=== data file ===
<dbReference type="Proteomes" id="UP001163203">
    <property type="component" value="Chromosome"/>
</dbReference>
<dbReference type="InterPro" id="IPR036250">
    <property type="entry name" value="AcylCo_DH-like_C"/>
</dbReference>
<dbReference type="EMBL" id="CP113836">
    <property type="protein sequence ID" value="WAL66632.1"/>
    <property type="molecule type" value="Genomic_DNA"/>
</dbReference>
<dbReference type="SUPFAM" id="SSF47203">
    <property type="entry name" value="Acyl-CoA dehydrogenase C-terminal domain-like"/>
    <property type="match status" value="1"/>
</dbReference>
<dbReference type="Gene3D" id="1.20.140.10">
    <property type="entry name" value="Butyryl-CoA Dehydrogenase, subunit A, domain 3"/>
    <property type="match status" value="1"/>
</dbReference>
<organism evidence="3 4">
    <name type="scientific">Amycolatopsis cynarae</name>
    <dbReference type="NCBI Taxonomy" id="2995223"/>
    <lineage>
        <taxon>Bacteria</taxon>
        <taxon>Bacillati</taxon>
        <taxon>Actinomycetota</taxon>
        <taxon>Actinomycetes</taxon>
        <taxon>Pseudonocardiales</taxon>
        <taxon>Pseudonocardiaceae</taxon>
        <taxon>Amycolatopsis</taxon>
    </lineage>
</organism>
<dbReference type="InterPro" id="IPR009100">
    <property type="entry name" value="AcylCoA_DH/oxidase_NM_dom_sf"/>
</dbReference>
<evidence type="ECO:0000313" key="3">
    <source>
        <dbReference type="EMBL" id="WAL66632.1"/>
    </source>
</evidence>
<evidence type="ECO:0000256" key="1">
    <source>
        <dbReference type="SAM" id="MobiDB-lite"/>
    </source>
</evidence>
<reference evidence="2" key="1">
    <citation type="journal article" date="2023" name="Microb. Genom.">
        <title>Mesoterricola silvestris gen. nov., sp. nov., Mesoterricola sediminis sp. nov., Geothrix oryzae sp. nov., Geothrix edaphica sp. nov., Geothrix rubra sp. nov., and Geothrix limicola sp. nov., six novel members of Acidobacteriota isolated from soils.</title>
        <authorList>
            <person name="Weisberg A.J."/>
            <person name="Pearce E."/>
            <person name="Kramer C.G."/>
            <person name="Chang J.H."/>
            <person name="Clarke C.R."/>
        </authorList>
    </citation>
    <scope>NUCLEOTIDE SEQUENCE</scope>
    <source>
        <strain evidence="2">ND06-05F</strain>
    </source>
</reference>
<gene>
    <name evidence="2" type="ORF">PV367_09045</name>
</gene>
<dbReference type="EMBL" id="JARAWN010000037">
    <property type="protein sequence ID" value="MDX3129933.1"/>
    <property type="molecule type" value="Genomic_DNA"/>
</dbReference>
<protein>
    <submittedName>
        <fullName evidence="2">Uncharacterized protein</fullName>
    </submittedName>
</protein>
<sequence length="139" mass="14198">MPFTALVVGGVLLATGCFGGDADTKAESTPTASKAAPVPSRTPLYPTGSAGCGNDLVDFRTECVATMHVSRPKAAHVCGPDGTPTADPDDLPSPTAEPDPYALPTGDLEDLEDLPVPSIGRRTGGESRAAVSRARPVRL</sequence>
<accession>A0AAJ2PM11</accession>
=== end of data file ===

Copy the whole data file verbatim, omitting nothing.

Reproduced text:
<dbReference type="Proteomes" id="UP001163203">
    <property type="component" value="Chromosome"/>
</dbReference>
<dbReference type="InterPro" id="IPR036250">
    <property type="entry name" value="AcylCo_DH-like_C"/>
</dbReference>
<dbReference type="EMBL" id="CP113836">
    <property type="protein sequence ID" value="WAL66632.1"/>
    <property type="molecule type" value="Genomic_DNA"/>
</dbReference>
<dbReference type="SUPFAM" id="SSF47203">
    <property type="entry name" value="Acyl-CoA dehydrogenase C-terminal domain-like"/>
    <property type="match status" value="1"/>
</dbReference>
<dbReference type="Gene3D" id="1.20.140.10">
    <property type="entry name" value="Butyryl-CoA Dehydrogenase, subunit A, domain 3"/>
    <property type="match status" value="1"/>
</dbReference>
<organism evidence="3 4">
    <name type="scientific">Amycolatopsis cynarae</name>
    <dbReference type="NCBI Taxonomy" id="2995223"/>
    <lineage>
        <taxon>Bacteria</taxon>
        <taxon>Bacillati</taxon>
        <taxon>Actinomycetota</taxon>
        <taxon>Actinomycetes</taxon>
        <taxon>Pseudonocardiales</taxon>
        <taxon>Pseudonocardiaceae</taxon>
        <taxon>Amycolatopsis</taxon>
    </lineage>
</organism>
<dbReference type="InterPro" id="IPR009100">
    <property type="entry name" value="AcylCoA_DH/oxidase_NM_dom_sf"/>
</dbReference>
<evidence type="ECO:0000313" key="3">
    <source>
        <dbReference type="EMBL" id="WAL66632.1"/>
    </source>
</evidence>
<evidence type="ECO:0000256" key="1">
    <source>
        <dbReference type="SAM" id="MobiDB-lite"/>
    </source>
</evidence>
<reference evidence="2" key="1">
    <citation type="journal article" date="2023" name="Microb. Genom.">
        <title>Mesoterricola silvestris gen. nov., sp. nov., Mesoterricola sediminis sp. nov., Geothrix oryzae sp. nov., Geothrix edaphica sp. nov., Geothrix rubra sp. nov., and Geothrix limicola sp. nov., six novel members of Acidobacteriota isolated from soils.</title>
        <authorList>
            <person name="Weisberg A.J."/>
            <person name="Pearce E."/>
            <person name="Kramer C.G."/>
            <person name="Chang J.H."/>
            <person name="Clarke C.R."/>
        </authorList>
    </citation>
    <scope>NUCLEOTIDE SEQUENCE</scope>
    <source>
        <strain evidence="2">ND06-05F</strain>
    </source>
</reference>
<gene>
    <name evidence="2" type="ORF">PV367_09045</name>
</gene>
<dbReference type="EMBL" id="JARAWN010000037">
    <property type="protein sequence ID" value="MDX3129933.1"/>
    <property type="molecule type" value="Genomic_DNA"/>
</dbReference>
<protein>
    <submittedName>
        <fullName evidence="2">Uncharacterized protein</fullName>
    </submittedName>
</protein>
<sequence length="139" mass="14198">MPFTALVVGGVLLATGCFGGDADTKAESTPTASKAAPVPSRTPLYPTGSAGCGNDLVDFRTECVATMHVSRPKAAHVCGPDGTPTADPDDLPSPTAEPDPYALPTGDLEDLEDLPVPSIGRRTGGESRAAVSRARPVRL</sequence>
<accession>A0AAJ2PM11</accession>